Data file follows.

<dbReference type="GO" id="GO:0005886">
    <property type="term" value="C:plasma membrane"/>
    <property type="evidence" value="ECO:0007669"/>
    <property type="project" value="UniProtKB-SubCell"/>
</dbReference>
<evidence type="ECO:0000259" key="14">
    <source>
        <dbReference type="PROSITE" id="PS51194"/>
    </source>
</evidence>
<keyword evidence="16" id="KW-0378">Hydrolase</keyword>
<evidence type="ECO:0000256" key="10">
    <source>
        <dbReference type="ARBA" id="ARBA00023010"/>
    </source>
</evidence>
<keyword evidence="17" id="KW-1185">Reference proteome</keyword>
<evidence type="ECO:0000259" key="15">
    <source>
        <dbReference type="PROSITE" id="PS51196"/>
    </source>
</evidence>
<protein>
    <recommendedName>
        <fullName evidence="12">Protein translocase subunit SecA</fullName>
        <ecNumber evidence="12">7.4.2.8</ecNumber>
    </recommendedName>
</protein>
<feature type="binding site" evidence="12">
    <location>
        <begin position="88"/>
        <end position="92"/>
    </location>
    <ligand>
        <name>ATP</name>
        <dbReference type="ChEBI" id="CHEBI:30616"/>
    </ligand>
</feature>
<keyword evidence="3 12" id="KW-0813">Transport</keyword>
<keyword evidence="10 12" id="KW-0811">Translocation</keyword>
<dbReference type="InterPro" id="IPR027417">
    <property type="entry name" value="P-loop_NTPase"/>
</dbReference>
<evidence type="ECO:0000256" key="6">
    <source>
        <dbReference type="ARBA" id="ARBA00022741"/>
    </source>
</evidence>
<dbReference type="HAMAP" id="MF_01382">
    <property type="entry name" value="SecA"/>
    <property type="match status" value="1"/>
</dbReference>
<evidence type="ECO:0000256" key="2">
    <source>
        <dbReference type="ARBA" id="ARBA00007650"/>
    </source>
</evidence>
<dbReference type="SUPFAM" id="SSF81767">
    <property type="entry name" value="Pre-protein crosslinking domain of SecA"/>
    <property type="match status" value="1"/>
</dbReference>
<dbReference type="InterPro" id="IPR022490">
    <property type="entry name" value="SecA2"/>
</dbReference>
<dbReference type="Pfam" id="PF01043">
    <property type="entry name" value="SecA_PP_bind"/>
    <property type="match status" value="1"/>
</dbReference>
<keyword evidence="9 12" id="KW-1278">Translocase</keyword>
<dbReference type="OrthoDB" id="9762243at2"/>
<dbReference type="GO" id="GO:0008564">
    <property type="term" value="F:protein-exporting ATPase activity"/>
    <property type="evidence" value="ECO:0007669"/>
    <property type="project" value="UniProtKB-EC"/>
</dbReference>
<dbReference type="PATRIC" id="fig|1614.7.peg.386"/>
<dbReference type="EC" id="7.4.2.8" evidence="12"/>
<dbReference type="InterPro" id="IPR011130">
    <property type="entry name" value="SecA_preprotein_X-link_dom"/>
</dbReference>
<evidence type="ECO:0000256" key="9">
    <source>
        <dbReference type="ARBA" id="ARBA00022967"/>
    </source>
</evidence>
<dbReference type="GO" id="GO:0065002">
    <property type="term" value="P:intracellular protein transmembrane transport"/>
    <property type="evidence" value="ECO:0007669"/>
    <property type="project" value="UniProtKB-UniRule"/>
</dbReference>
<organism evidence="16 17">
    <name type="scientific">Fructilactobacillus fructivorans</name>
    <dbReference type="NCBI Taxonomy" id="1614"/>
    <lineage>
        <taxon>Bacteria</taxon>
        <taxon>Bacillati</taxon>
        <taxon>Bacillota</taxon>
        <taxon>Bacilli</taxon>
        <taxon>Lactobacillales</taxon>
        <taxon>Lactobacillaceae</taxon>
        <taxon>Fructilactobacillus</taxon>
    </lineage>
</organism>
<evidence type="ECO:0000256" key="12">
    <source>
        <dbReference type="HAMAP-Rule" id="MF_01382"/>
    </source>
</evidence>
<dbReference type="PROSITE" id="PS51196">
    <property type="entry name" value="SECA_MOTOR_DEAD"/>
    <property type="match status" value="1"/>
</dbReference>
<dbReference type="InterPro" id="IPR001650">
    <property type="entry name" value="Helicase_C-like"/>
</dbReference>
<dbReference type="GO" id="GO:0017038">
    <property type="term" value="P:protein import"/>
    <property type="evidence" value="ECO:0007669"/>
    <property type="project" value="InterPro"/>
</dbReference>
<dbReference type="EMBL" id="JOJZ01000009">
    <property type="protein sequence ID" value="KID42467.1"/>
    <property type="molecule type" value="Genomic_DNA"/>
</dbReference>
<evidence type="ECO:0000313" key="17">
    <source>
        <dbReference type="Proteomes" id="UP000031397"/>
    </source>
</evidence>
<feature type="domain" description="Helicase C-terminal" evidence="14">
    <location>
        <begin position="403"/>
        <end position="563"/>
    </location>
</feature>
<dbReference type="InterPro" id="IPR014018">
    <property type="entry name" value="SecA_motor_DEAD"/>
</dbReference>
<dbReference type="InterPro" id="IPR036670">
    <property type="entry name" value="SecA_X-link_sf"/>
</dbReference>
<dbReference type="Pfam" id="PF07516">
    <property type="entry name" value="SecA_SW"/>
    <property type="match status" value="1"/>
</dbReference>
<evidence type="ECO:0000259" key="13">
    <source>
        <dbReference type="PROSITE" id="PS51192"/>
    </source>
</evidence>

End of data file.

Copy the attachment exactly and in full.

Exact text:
<dbReference type="GO" id="GO:0005886">
    <property type="term" value="C:plasma membrane"/>
    <property type="evidence" value="ECO:0007669"/>
    <property type="project" value="UniProtKB-SubCell"/>
</dbReference>
<evidence type="ECO:0000259" key="14">
    <source>
        <dbReference type="PROSITE" id="PS51194"/>
    </source>
</evidence>
<keyword evidence="16" id="KW-0378">Hydrolase</keyword>
<evidence type="ECO:0000256" key="10">
    <source>
        <dbReference type="ARBA" id="ARBA00023010"/>
    </source>
</evidence>
<keyword evidence="17" id="KW-1185">Reference proteome</keyword>
<evidence type="ECO:0000259" key="15">
    <source>
        <dbReference type="PROSITE" id="PS51196"/>
    </source>
</evidence>
<protein>
    <recommendedName>
        <fullName evidence="12">Protein translocase subunit SecA</fullName>
        <ecNumber evidence="12">7.4.2.8</ecNumber>
    </recommendedName>
</protein>
<feature type="binding site" evidence="12">
    <location>
        <begin position="88"/>
        <end position="92"/>
    </location>
    <ligand>
        <name>ATP</name>
        <dbReference type="ChEBI" id="CHEBI:30616"/>
    </ligand>
</feature>
<keyword evidence="3 12" id="KW-0813">Transport</keyword>
<keyword evidence="10 12" id="KW-0811">Translocation</keyword>
<dbReference type="InterPro" id="IPR027417">
    <property type="entry name" value="P-loop_NTPase"/>
</dbReference>
<evidence type="ECO:0000256" key="6">
    <source>
        <dbReference type="ARBA" id="ARBA00022741"/>
    </source>
</evidence>
<dbReference type="HAMAP" id="MF_01382">
    <property type="entry name" value="SecA"/>
    <property type="match status" value="1"/>
</dbReference>
<evidence type="ECO:0000256" key="2">
    <source>
        <dbReference type="ARBA" id="ARBA00007650"/>
    </source>
</evidence>
<dbReference type="SUPFAM" id="SSF81767">
    <property type="entry name" value="Pre-protein crosslinking domain of SecA"/>
    <property type="match status" value="1"/>
</dbReference>
<dbReference type="InterPro" id="IPR022490">
    <property type="entry name" value="SecA2"/>
</dbReference>
<dbReference type="Pfam" id="PF01043">
    <property type="entry name" value="SecA_PP_bind"/>
    <property type="match status" value="1"/>
</dbReference>
<keyword evidence="9 12" id="KW-1278">Translocase</keyword>
<dbReference type="OrthoDB" id="9762243at2"/>
<dbReference type="GO" id="GO:0008564">
    <property type="term" value="F:protein-exporting ATPase activity"/>
    <property type="evidence" value="ECO:0007669"/>
    <property type="project" value="UniProtKB-EC"/>
</dbReference>
<dbReference type="PATRIC" id="fig|1614.7.peg.386"/>
<dbReference type="EC" id="7.4.2.8" evidence="12"/>
<dbReference type="InterPro" id="IPR011130">
    <property type="entry name" value="SecA_preprotein_X-link_dom"/>
</dbReference>
<evidence type="ECO:0000256" key="9">
    <source>
        <dbReference type="ARBA" id="ARBA00022967"/>
    </source>
</evidence>
<dbReference type="GO" id="GO:0065002">
    <property type="term" value="P:intracellular protein transmembrane transport"/>
    <property type="evidence" value="ECO:0007669"/>
    <property type="project" value="UniProtKB-UniRule"/>
</dbReference>
<organism evidence="16 17">
    <name type="scientific">Fructilactobacillus fructivorans</name>
    <dbReference type="NCBI Taxonomy" id="1614"/>
    <lineage>
        <taxon>Bacteria</taxon>
        <taxon>Bacillati</taxon>
        <taxon>Bacillota</taxon>
        <taxon>Bacilli</taxon>
        <taxon>Lactobacillales</taxon>
        <taxon>Lactobacillaceae</taxon>
        <taxon>Fructilactobacillus</taxon>
    </lineage>
</organism>
<evidence type="ECO:0000256" key="12">
    <source>
        <dbReference type="HAMAP-Rule" id="MF_01382"/>
    </source>
</evidence>
<dbReference type="PROSITE" id="PS51196">
    <property type="entry name" value="SECA_MOTOR_DEAD"/>
    <property type="match status" value="1"/>
</dbReference>
<dbReference type="InterPro" id="IPR001650">
    <property type="entry name" value="Helicase_C-like"/>
</dbReference>
<dbReference type="GO" id="GO:0017038">
    <property type="term" value="P:protein import"/>
    <property type="evidence" value="ECO:0007669"/>
    <property type="project" value="InterPro"/>
</dbReference>
<dbReference type="EMBL" id="JOJZ01000009">
    <property type="protein sequence ID" value="KID42467.1"/>
    <property type="molecule type" value="Genomic_DNA"/>
</dbReference>
<evidence type="ECO:0000313" key="17">
    <source>
        <dbReference type="Proteomes" id="UP000031397"/>
    </source>
</evidence>
<feature type="domain" description="Helicase C-terminal" evidence="14">
    <location>
        <begin position="403"/>
        <end position="563"/>
    </location>
</feature>
<dbReference type="InterPro" id="IPR014018">
    <property type="entry name" value="SecA_motor_DEAD"/>
</dbReference>
<dbReference type="InterPro" id="IPR036670">
    <property type="entry name" value="SecA_X-link_sf"/>
</dbReference>
<dbReference type="Pfam" id="PF07516">
    <property type="entry name" value="SecA_SW"/>
    <property type="match status" value="1"/>
</dbReference>
<evidence type="ECO:0000259" key="13">
    <source>
        <dbReference type="PROSITE" id="PS51192"/>
    </source>
</evidence>